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O, My Papaya

By Fiona Breslin

The juicy papaya, native to the warm climates of Mexico and Central America, is a high roller among cancer fighting fruits. Christopher Columbus is said to have considered papaya the fruit of the angels, and he may not have been wrong. Its bright orange hue comes from the cancer fighting antioxidant lycopene, and per cup contains more than 100% of the daily value of antioxidant vitamin C. Papaya is also a source of potassium, vitamins A, E, and folate that support both immune and heart health. Papayas are also a source of the enzyme papain, used in natural medicine to promote digestive health and clear skin.

Papaya makes a delicious addition to the servings of fresh fruits and vegetables recommended on the healthy plate that both the American Institute for Cancer Research (AICR) and the US Department of Agriculture promote. Papaya is available year round, fresh, frozen, and canned or dried. But take care when buying dried papaya; some brands contain as much added sugar as candy.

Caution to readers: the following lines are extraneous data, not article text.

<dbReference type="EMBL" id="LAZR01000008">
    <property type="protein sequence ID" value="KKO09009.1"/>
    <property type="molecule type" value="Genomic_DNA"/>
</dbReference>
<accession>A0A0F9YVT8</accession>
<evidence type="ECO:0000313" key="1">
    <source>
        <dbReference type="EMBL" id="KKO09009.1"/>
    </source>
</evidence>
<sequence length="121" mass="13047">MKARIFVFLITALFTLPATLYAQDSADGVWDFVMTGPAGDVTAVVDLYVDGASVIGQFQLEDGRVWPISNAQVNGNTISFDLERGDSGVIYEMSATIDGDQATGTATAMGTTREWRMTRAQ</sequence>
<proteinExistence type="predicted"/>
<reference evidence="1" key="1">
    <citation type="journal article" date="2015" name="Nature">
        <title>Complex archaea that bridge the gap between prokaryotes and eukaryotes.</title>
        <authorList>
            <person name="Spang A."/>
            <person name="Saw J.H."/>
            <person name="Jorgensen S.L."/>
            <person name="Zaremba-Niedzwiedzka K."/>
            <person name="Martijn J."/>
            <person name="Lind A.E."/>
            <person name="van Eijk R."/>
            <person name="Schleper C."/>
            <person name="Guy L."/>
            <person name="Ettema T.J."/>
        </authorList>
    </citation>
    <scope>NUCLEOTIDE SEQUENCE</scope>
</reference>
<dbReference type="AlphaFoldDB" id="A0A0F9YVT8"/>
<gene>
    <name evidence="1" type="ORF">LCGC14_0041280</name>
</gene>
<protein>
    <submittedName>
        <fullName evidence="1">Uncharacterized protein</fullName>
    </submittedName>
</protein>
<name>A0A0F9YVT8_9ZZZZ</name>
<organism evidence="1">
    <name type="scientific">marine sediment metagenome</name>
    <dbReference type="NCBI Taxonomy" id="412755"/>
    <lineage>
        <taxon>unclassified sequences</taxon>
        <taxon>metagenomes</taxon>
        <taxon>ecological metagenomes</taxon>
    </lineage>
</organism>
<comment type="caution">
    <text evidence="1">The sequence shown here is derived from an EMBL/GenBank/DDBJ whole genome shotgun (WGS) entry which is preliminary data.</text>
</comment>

Ann’s Tips

Fresh papaya can range in size from small to very large fruits that may weigh over five pounds. Check to make sure that there are no blemishes on the skin, gently press to check for ripeness. Ripe papaya should give slightly, and have deep, rich orange flesh similar in color to that of a cantaloupe, with a light, sweet aroma.

If shopping for yourself, choose one of the smaller varieties, or buy half of a larger fruit, since many stores now sell cut papaya. Freshly cut and covered in cling film, papaya will keep for up to three days in the fridge.

Recipe Tips

Enjoy papaya on its own for breakfast, spritzed with a squeeze of fresh lime juice, or add it to a tropical fruit salad. In both Thai and Indian cooking, green papaya is the main ingredient in savory salads. Papaya seeds are edible too. They have a hot peppery taste and can be scooped out and added to dressings or marinades.



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